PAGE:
my grandfather's rosary
There comes a moment in everyone's life when they are faced with the harsh reality that someone they love is going to pass away. For me, that moment arrived in early 2013.
00. THE BACKSTORY
When mi Abuelito José fell very ill in late 2012, I began to wonder how my life would be without him.
After years of witnessing my grandfather checking in and out of hospitals, I knew this time felt different. This time, I knew my grandfather was going to pass away. I guess my mother knew it too because she was very particular in the way that she took care of him. My mom has been a caregiver both formally and informally throughout her entire life. Becoming a mother at 16, a care provider at 34, and a grandmother by 36 makes her kind of a pro at loving you.
My mom was not only taking more time to help cleanse my grandfather's failing body, but his soul too. While sitting alongside his hospital bed, she used a rosario to pray with and for him basically every night. Seeing her pray comes as no surprise since I'm used to hearing her whisper in bed every night—but on this occasion, her behavior had changed in a way that I've never witnessed before.
Instead of praying for his health to improve, she began praying for his sins to be forgiven by God. Like any being, my grandfather had his demons and my mother was determined to help him make things right with God before his imminent passing.
01. THE OPPORTUNITY
As a culturally Mexican-American Catholic woman, religion continues to play a huge role in my life, as it does in the lives of many others. Like my mother, people often use religious items such as prayer cards, pendants, or rosaries, as tools for prayer and comfort.
Items such as a headstone, an urn, or even family heirlooms are examples of such objects. Whether an item has spent generations in a family or not, those who are grieving often transform the recently deceased’s identity from the physical body to keep-sake heirlooms. Those who are mourning often become incredibly attached to objects that they associate with someone they have recently lost.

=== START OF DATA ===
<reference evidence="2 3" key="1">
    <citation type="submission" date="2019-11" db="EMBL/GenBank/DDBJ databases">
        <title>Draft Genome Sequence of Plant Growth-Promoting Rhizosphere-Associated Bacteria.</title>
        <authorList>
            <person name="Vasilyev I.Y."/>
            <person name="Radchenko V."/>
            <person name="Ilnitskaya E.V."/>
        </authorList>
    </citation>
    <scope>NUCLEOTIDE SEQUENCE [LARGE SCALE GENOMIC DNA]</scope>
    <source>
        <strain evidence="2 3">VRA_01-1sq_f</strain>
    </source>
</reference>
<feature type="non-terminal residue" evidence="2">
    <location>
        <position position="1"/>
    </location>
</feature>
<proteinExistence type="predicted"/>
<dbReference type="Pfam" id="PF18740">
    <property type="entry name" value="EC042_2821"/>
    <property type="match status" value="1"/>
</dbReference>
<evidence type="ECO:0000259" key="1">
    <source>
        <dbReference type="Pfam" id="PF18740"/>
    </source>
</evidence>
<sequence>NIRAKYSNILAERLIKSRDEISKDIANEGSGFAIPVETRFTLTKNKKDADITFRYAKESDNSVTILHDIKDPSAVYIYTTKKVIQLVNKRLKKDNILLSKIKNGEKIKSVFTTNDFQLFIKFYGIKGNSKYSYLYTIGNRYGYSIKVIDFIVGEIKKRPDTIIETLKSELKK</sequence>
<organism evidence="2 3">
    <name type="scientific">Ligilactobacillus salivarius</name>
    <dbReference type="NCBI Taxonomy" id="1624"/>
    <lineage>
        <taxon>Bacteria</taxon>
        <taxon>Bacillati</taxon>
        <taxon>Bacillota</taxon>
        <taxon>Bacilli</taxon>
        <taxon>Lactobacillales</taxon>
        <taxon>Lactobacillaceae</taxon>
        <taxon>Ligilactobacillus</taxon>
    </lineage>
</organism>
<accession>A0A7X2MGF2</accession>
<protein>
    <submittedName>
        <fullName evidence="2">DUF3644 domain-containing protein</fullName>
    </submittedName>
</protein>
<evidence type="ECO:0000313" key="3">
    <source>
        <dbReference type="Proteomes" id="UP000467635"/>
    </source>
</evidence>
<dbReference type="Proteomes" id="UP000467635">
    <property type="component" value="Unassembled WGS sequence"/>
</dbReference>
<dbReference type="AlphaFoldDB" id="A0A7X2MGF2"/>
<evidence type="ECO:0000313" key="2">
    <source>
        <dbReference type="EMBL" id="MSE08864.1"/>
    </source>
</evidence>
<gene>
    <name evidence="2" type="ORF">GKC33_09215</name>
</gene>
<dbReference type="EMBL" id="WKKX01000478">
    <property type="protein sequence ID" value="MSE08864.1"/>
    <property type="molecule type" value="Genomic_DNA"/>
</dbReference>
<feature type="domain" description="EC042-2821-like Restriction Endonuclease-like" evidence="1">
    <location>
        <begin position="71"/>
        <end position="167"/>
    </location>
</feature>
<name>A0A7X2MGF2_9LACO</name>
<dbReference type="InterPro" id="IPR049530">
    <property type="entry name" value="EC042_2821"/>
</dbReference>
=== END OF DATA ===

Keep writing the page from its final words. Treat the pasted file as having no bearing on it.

As an unexpected result, designers are left with a monumental responsibility in facilitating some of the best and worst experiences of life through the objects they design: churches, coffins, gravestones, and in my case, a rosary.
A change in behavior could emerge from a religious item that captures the heartbeat of a dying individual. No longer is a rosary only seen as a tool for prayer, but as an extension of a person's identity—a digital family heirloom.
Rather than disrupt any already ingrained cultural paradigms with unnecessary technology, I decided it was best to enhance the communal experience of praying, grieving, and honoring the deceased with My Grandfather's Rosary.
My Grandfather's Rosary is a pulse-sensing heirloom that captures the heartbeat of a dying individual and later provides those who are grieving the ability to "feel" their loved ones' pulse during the ritual ceremonies of Dia de los Muertos—a Mexican holiday that honors their ancestors and the cycle of life.
Although these moments are sensitive by nature, we hold onto the memories we have left with our beloved individuals. And if given the chance, I want to keep my grandfather's presence with me too.
PRESS: CCA's Interaction Design Chair, Kristian Simsarian, speaks on the importance of designing with "Meaning First" at IXDA's Interaction15 and closes his talk with My Grandfather's Rosary, calling it, "really, really powerful."
My Grandfather's Rosary is a pulse-sensing heirloom that captures the heartbeat of a dying individual and later provides those who are grieving the ability to "feel" their loved ones' pulse during the ritual ceremonies of Dia de los Muertos—a Mexican holiday that honors their ancestors and the cycle of life